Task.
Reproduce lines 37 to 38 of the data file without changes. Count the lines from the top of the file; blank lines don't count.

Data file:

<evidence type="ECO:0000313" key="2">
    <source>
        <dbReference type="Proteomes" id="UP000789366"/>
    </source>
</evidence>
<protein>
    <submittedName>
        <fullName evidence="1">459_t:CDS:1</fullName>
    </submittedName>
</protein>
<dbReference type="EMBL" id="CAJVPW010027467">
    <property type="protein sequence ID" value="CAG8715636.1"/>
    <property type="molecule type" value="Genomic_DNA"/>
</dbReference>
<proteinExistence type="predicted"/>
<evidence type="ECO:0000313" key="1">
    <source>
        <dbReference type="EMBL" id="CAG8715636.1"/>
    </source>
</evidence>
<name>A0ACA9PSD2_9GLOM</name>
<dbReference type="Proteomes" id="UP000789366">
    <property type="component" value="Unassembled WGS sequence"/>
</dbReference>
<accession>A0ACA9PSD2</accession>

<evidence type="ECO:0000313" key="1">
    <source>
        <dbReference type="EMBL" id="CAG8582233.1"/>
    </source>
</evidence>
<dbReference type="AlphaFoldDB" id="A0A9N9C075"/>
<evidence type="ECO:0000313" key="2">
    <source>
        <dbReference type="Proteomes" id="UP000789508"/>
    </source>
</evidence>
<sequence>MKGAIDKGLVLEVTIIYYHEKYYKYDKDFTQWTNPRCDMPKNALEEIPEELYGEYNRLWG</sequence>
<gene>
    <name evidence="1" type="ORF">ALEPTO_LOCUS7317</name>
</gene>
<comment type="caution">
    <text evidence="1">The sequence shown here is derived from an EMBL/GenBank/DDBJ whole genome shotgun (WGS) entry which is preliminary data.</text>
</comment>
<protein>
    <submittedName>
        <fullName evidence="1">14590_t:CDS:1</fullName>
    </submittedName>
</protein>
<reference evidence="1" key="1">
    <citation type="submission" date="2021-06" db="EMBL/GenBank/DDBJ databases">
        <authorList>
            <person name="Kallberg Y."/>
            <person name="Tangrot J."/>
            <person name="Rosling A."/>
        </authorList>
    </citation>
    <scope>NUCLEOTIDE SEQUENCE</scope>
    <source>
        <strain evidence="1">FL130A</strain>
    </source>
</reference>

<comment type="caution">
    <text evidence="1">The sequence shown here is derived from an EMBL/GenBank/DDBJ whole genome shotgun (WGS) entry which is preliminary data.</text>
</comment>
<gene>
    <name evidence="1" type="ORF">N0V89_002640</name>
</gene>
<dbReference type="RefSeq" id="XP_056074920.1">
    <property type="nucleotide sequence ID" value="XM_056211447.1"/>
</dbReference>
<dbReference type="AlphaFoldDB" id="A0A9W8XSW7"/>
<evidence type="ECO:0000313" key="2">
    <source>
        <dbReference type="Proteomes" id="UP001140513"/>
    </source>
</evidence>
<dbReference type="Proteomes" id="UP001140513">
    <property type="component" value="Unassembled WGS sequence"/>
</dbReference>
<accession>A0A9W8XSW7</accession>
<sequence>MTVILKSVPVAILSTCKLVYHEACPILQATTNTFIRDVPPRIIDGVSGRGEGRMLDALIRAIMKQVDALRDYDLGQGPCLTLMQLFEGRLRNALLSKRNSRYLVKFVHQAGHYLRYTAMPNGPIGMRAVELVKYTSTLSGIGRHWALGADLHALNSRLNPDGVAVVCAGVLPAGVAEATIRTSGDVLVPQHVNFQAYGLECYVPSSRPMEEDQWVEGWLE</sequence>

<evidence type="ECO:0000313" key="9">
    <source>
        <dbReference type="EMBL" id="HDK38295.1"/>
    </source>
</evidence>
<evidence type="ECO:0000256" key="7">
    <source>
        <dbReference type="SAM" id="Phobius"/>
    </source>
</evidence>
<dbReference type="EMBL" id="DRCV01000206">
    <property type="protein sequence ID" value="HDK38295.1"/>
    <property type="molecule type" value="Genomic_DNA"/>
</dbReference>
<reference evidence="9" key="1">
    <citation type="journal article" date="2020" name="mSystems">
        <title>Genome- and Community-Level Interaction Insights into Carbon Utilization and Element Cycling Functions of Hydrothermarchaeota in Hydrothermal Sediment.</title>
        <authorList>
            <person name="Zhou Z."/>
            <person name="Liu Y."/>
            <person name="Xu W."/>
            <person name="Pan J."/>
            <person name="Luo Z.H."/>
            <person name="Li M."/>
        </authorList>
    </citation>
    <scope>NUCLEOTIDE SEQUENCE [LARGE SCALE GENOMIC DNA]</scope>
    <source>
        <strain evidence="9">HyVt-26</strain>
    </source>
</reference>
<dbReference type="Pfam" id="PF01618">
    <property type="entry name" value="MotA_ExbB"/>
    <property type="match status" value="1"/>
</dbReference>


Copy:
<sequence>MKGAIDKGLVLEVTIIYYHEKYYKYDKDFTQWTNPRCDMPKNALEEIPEELYGEYNRLWG</sequence>
<gene>